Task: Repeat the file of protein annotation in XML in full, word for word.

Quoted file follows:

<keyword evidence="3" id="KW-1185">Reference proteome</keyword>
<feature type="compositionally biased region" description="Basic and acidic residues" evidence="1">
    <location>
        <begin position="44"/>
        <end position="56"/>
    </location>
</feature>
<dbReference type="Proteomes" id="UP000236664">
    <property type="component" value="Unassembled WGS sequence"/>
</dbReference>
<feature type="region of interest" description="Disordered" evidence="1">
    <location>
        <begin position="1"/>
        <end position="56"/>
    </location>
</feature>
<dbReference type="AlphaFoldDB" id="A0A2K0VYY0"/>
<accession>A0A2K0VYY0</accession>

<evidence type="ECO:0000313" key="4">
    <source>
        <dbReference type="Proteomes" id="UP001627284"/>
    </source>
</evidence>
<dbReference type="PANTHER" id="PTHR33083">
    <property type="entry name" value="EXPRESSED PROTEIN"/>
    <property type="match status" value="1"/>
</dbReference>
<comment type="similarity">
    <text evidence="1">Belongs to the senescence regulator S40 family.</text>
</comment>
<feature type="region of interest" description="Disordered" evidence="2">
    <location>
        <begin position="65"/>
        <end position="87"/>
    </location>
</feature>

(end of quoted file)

<keyword evidence="3" id="KW-1185">Reference proteome</keyword>
<feature type="compositionally biased region" description="Basic and acidic residues" evidence="1">
    <location>
        <begin position="44"/>
        <end position="56"/>
    </location>
</feature>
<dbReference type="Proteomes" id="UP000236664">
    <property type="component" value="Unassembled WGS sequence"/>
</dbReference>
<feature type="region of interest" description="Disordered" evidence="1">
    <location>
        <begin position="1"/>
        <end position="56"/>
    </location>
</feature>
<dbReference type="AlphaFoldDB" id="A0A2K0VYY0"/>
<accession>A0A2K0VYY0</accession>

<evidence type="ECO:0000313" key="4">
    <source>
        <dbReference type="Proteomes" id="UP001627284"/>
    </source>
</evidence>
<dbReference type="PANTHER" id="PTHR33083">
    <property type="entry name" value="EXPRESSED PROTEIN"/>
    <property type="match status" value="1"/>
</dbReference>
<comment type="similarity">
    <text evidence="1">Belongs to the senescence regulator S40 family.</text>
</comment>
<feature type="region of interest" description="Disordered" evidence="2">
    <location>
        <begin position="65"/>
        <end position="87"/>
    </location>
</feature>